Fire Doors, Life Safety, and Hardware: Avoiding code confusion

Life safety and door hardware
The purpose of the life safety codes is to ensure the means of free egress of the occupants in the building from any location in the event of a fire or other emergency condition. This includes any door between an occupied area and the public way. The building occupancy determines the need for certain types of door swings and use of acceptable hardware with assembly occupancy being of the highest concern. The wording for these codes vary depending on the jurisdiction, however, the primary reference document is NFPA 101-2006.

There is somewhat of a long occupancy section. It defines a structure according to its use and how many people are within the building. This, in turn, also sometimes defines the type of door hardware that must be used. A hardware consultant will always start with that section to ensure compliance. Other highlights of NFPA 101-2006 (Chapter 7, “Means of Egress”) are explored below.

7.2.1.2.4−Minimum Door Width
Door openings in a means of egress shall not be less than 820 mm (32 in.) in clear width, measured with the door open at 90 degrees.

7.2.1.4.2−Swing
Hinges or pivoted swing type doors shall swing in the direction of egress travel where serving a room or area with an occupancy load of 50 or more people. However, in Québec, this is needed in rooms or areas with an occupancy load of 60 or more people. This is also required for high-hazard occupancies and other codes require it for exit enclosure doors.

Fire doors are often improperly held open with wood wedges or more creative means. When this happens, the assembly cannot perform its intended function during a fi re by closing and compartmentalizing the building.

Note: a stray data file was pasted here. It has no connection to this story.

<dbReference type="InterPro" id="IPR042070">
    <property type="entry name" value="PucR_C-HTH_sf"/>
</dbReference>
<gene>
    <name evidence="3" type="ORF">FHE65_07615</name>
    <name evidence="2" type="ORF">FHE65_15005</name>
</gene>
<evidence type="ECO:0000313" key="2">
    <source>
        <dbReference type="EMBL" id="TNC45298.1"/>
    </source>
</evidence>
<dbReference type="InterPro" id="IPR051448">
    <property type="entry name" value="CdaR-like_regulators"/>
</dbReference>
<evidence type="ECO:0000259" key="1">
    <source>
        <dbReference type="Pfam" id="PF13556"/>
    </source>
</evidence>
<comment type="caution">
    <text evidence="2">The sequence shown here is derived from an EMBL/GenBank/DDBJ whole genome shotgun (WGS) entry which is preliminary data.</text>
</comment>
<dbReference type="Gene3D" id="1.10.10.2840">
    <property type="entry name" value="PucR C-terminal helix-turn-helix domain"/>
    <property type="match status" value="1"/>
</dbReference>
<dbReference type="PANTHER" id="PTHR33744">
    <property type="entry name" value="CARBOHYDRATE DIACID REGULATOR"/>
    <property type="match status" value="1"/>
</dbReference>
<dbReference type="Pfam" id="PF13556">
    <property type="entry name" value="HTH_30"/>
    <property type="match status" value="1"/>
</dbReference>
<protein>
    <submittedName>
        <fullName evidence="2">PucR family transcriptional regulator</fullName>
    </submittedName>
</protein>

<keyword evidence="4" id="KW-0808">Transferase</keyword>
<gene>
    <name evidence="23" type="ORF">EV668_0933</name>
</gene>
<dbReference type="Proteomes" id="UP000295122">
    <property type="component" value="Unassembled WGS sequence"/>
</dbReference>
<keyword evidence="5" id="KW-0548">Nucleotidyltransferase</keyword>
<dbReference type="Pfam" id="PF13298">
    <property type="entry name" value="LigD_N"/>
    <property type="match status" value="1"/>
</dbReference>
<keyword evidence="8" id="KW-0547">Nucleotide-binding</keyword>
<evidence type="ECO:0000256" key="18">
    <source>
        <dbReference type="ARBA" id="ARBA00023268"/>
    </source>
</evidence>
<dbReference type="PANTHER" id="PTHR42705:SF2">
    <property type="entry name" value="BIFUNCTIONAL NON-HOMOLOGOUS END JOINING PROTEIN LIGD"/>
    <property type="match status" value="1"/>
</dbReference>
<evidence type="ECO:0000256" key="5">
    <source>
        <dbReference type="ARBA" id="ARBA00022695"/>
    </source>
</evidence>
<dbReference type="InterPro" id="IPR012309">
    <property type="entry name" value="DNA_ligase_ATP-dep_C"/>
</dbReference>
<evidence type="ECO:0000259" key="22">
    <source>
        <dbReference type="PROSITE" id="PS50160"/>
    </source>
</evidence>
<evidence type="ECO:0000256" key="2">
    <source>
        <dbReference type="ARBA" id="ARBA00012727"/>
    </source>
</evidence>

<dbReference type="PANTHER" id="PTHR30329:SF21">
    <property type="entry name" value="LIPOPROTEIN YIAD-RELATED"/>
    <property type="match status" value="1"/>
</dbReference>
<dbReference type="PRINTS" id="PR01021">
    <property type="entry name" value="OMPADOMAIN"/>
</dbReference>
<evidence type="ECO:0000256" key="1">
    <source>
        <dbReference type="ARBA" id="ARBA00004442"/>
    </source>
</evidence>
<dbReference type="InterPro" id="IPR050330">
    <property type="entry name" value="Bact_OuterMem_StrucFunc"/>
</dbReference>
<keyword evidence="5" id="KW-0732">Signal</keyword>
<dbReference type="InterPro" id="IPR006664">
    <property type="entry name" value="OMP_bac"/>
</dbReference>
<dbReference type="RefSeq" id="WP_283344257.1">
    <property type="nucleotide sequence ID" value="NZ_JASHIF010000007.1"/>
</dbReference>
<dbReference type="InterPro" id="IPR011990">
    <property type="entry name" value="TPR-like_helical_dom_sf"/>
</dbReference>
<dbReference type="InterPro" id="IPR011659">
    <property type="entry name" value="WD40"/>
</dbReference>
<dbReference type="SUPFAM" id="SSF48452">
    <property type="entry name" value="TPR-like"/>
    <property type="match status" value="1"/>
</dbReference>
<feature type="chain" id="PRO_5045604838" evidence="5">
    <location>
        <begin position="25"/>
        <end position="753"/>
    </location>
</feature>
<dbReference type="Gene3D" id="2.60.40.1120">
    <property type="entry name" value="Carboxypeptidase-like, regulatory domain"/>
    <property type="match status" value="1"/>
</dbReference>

Fire doors are often improperly held open with wood wedges or more creative means. When this happens, the assembly cannot perform its intended function during a fi re by closing and compartmentalizing the building.

7.2.1.4.5−Force to Open
The forces required to fully open any door manually in a means of egress shall not exceed 67 N (15 lbf) to release the latch, 133 N (30 lbf) to set the door in motion, and 67 N (15 lbf) to open the door to the required width when applied at the latch side of the door.

7.2.1.4.5.2−Force to Open
The forces required to open an interior door without a door closer shall not exceed 22N (5 lbf) when applied at the latch side of the door.

7.2.1.5−Locks, Latches, and Alarm Devices
Per 7.2.1.5.1, doors shall be arranged to be opened readily from the egress side whenever the building is occupied.

Per 7.2.1.5.2, the lock, when provided, must not require keys, tools, or special knowledge for operation from the egress side.

Per 7.2.1.5.7, stair enclosure doors serving more than four storeys shall meet one of the following:

  • re-entry from the stair to the building interior;
  • automatically release of the lock to allow re-entry upon activation of the building fire alarm system; or
  • select re-entry in accordance with 7.2.1.5.7.1.
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8 comments on “Fire Doors, Life Safety, and Hardware: Avoiding code confusion”

  1. This is a concise review of some of the issues I see and deal with everyday.
    I would like it to be mandatory for all construction site Supervisor to be trained by an industry expert on NFPA – 80.
    As well if construction companies would accept responsibility to have all fire doors inspected and a written report provided, by an industry credentialed professional, prior to occupancy it would rectify issues prior to them becoming a problem.

    1. Yes, fire doors are to remain closed at all times unless a mechanical hold-open device is installed, and it is activated and released by the fire alarm. This would be tested and reported yearly by a fire alarm technician/fire door inspector. Otherwise, anything manually holding the door ie: wedge, kick down door holder, is not acceptable.

  2. In Ontario, are there rules for condominiums regarding residents’ unit doors? Specifically, I want to know the rules for installing a peep hole. Is it allowed? Can I have more than one? Where is the rule written?

    1. Iris. Yes a peephole or door viewer is allowed as long as hole diameter does not exceed the maximum of 3/4” or 19mm as stated in NFPA 80

  3. So many mind blowing stupidly written rules about doors.
    You all talk about fire door and safety and one motion latch release and yet you have round knobs on your fire and condo doors. Imagine someone running away from fire with child in hands and trying to open your very “safe”door….. What a joke of rules and regulations.

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